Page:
Clinton plans unity push after Tuesday's contests

Story highlights

  • Hillary Clinton says she plans to ramp up efforts to unify Democrats after Tuesday's primaries
  • Sanders says he can't "snap my fingers" to usher his supporters into Clinton's camp

Washington (CNN)Hillary Clinton said Sunday she'll begin her efforts to court Bernie Sanders supporters and unify the Democratic Party on Wednesday and called on the Vermont senator to "do the same."

She's also pressuring Sanders, her primary rival, to do the same after the last contests in California, New Jersey, New Mexico, South Dakota and Montana are held Tuesday. Clinton is expected to have secured the number of pledged delegates and superdelegates necessary to earn the nomination by those contests.
"After Tuesday, I'm going to do everything I can to reach out, to try to unify the Democratic Party, and I expect Sen. Sanders to do the same," Clinton told CNN's Jake Tapper in an interview on "State of the Union."
    "And we will come together and be prepared to go to the convention in a unified way, to make our case, to leave the convention, to go into the general election to defeat Donald Trump," Clinton said.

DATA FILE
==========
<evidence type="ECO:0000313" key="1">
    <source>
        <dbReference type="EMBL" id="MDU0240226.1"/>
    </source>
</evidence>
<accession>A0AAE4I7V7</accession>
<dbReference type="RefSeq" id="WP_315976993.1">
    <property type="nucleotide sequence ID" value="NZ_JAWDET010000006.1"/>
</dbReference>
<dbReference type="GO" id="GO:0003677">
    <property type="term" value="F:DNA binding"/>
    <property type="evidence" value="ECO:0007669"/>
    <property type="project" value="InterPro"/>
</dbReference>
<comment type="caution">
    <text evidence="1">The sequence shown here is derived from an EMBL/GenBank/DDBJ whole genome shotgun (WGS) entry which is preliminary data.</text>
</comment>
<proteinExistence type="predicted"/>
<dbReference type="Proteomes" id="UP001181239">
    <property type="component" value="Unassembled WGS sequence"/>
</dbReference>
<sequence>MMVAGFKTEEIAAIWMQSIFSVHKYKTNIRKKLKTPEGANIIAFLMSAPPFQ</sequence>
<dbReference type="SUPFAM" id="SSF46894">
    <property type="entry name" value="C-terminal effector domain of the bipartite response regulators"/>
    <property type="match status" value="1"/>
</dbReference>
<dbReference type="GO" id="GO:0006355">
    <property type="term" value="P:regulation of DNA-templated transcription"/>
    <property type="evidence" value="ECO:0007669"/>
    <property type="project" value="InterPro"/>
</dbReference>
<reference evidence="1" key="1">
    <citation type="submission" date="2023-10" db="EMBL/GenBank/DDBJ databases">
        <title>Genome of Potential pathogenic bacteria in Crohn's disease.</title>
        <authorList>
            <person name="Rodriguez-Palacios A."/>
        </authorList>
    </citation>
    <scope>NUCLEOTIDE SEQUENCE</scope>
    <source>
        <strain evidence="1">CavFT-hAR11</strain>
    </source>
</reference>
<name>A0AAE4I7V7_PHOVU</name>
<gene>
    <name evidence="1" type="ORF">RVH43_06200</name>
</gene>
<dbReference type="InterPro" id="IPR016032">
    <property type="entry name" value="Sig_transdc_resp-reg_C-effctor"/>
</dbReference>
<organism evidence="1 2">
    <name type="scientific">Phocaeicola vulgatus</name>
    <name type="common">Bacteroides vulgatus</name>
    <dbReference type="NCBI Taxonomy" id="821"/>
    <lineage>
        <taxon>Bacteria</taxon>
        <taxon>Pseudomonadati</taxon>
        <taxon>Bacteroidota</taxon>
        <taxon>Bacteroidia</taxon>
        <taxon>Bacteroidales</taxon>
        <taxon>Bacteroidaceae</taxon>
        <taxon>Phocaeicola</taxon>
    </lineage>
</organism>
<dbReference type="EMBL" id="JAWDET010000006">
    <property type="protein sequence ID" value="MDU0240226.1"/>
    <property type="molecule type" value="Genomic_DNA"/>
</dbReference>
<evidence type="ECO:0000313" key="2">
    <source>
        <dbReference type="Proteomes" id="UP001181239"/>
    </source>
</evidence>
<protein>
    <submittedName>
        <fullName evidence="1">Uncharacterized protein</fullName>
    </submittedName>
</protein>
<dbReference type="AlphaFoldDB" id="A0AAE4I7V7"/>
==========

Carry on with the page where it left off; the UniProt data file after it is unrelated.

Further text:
The likely Democratic nominee said she and Sanders "share so many of the same goals. We have different approaches, different ideas about how best to achieve those."
    In a separate interview on "State of the Union," Sanders said Clinton will have to work hard to win over his supporters.
    The Vermont senator said he can't "snap my fingers" and send them into Clinton's camp.
    "It is Secretary Clinton's job to explain to those people why she should get their support. And that means she's going to have to address their needs," Sanders said.
    Still, asked if he'd work to defeat Donald Trump in the fall no matter who is the Democratic nominee, Sanders said: "Yes."
    He remained defiant about the Democratic nomination at an event Saturday, claiming, "the Democratic National Convention will be a contested convention," because Clinton would be reliant on superdelegates to cross the finish line -- who could change their minds, however unlikely that is.